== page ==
Absence of Learning and Memory Impairments in Female Rats Following Repeated Administration of Dextromethorphan During Adolescence
Date of Award
Master of Arts
Dr. Alan D. Poling
Dr. Lisa E. Baker
Dr. Cynthia Pietras
Masters Thesis-Campus Only
The present study investigated the effects of early repetitive exposure to dextromethorphan (DM), an N-methyl-D-aspartate (NMDA) receptor antagonist, on learning acquisition and working memory in female rats. Twenty-four female rats received 10 daily injections of DM (40 mg/kg) from postnatal day 28 through 37, and were then exposed to an eight-arm radial maze task at 2 and 6 months of age. Results showed no significant difference in performance between DM-treated and vehicle control rats for both tests. Although the current findings showed no enduring deleterious effects of DM, there have been a number of studies showing acute impairments in learning and memory following early exposure to this drug. Therefore, recreational abuse of DM early in life can be dangerous; however, further research examining the drug's behavioral effects is warranted.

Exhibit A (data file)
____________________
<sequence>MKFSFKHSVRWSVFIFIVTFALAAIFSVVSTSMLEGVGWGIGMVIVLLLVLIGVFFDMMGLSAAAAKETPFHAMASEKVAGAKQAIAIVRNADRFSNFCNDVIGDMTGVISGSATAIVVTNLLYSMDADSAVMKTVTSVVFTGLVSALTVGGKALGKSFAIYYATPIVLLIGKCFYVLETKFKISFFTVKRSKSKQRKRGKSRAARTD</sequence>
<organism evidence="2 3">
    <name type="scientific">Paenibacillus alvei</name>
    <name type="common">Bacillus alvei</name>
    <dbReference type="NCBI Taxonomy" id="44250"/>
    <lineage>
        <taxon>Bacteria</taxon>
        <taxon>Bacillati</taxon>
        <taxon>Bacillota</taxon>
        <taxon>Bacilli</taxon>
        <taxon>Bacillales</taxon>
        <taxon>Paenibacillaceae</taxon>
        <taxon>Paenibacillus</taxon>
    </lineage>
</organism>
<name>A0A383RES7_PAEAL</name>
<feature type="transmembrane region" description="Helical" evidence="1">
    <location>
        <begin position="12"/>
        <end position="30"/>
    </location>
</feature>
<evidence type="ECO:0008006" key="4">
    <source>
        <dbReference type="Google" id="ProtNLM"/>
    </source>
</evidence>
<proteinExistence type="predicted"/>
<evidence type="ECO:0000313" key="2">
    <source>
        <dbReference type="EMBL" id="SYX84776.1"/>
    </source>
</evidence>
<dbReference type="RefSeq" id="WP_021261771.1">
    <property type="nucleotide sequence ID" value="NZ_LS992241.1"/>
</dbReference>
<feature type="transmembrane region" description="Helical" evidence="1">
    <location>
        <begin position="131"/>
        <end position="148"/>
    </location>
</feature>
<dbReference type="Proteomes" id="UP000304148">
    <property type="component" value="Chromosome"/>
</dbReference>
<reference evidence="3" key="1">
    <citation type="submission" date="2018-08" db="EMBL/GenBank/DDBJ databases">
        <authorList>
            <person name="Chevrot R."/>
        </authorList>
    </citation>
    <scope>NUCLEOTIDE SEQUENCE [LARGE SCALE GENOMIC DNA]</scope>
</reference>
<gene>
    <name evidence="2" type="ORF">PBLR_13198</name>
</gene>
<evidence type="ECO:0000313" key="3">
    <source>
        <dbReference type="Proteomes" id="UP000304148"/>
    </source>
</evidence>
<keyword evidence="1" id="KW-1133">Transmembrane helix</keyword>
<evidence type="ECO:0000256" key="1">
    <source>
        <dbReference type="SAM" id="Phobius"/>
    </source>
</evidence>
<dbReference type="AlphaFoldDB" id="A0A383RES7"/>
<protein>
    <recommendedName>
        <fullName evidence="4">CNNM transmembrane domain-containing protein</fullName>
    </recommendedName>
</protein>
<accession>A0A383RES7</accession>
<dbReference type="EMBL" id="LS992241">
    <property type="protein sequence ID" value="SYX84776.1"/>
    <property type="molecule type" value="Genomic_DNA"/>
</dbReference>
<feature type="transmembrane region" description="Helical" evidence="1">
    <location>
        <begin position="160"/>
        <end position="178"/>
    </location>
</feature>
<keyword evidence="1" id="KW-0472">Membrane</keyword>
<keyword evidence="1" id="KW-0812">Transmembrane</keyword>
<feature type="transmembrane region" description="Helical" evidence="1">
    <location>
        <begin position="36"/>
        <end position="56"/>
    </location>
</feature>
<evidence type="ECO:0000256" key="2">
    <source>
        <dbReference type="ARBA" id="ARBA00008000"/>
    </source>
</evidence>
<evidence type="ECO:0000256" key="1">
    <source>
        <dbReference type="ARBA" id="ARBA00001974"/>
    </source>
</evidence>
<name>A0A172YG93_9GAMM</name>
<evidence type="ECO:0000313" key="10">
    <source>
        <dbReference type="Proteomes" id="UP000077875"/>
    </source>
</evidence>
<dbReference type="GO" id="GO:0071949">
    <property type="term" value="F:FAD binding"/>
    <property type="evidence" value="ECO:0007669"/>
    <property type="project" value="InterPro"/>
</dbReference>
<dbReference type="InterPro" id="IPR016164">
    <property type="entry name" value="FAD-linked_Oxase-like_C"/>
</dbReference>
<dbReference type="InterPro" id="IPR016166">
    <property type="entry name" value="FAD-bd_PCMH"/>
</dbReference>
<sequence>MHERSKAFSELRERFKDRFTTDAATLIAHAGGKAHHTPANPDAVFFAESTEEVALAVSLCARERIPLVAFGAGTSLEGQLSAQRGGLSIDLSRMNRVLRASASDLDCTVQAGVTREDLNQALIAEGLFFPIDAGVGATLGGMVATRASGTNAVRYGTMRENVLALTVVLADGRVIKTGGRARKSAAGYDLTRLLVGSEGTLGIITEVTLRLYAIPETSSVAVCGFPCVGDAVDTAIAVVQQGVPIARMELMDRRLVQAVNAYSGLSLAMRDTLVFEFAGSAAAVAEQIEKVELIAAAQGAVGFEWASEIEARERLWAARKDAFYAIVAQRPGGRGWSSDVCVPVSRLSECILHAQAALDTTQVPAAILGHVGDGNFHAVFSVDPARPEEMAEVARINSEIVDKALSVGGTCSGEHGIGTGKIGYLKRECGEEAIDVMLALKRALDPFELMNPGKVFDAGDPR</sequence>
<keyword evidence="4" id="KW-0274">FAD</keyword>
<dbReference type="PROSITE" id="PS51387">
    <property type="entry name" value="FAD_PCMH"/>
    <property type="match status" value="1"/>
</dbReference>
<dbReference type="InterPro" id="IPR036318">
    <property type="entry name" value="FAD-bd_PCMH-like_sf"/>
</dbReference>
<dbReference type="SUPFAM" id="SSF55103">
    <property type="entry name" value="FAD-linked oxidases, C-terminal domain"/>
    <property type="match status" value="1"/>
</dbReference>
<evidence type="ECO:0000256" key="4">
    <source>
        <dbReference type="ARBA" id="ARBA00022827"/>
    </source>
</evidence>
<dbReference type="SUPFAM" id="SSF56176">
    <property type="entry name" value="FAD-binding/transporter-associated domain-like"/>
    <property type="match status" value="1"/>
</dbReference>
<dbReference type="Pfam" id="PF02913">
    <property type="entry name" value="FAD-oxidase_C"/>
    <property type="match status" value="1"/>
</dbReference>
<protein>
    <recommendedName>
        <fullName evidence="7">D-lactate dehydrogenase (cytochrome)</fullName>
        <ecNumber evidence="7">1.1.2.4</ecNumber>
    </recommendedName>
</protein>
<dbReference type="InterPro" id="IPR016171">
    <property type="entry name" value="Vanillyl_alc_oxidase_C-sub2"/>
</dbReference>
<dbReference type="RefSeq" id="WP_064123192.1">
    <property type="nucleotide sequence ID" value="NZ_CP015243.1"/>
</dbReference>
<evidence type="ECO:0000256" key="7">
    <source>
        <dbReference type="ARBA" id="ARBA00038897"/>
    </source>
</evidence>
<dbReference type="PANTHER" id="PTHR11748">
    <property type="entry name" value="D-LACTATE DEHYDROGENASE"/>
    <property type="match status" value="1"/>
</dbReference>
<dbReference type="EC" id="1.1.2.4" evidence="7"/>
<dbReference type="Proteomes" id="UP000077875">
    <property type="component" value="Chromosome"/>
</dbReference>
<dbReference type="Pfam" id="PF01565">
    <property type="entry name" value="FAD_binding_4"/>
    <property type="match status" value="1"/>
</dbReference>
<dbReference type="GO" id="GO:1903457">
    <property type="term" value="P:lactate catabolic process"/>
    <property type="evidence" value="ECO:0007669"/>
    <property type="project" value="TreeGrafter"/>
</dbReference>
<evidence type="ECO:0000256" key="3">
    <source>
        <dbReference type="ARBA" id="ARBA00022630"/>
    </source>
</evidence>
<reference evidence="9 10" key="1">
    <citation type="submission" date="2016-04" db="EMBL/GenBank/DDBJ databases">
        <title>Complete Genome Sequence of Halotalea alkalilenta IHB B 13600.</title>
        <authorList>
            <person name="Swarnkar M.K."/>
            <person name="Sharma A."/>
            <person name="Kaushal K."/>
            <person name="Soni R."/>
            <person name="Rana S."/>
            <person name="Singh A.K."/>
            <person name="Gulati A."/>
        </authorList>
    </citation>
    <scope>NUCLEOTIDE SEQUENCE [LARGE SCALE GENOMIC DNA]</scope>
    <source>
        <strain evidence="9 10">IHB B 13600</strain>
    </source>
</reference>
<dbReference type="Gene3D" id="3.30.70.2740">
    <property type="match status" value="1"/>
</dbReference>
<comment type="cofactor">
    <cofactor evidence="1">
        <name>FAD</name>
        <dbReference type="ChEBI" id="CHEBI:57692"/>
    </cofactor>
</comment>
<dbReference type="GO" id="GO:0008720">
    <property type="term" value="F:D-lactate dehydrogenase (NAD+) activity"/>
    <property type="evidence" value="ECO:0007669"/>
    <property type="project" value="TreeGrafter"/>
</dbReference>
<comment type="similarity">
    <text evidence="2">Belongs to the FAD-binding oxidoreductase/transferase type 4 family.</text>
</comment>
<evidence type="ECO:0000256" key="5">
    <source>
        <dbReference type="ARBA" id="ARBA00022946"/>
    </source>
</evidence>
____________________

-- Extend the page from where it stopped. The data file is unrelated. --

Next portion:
Durgin, Amy L., "Absence of Learning and Memory Impairments in Female Rats Following Repeated Administration of Dextromethorphan During Adolescence" (2009). Masters Theses. 247.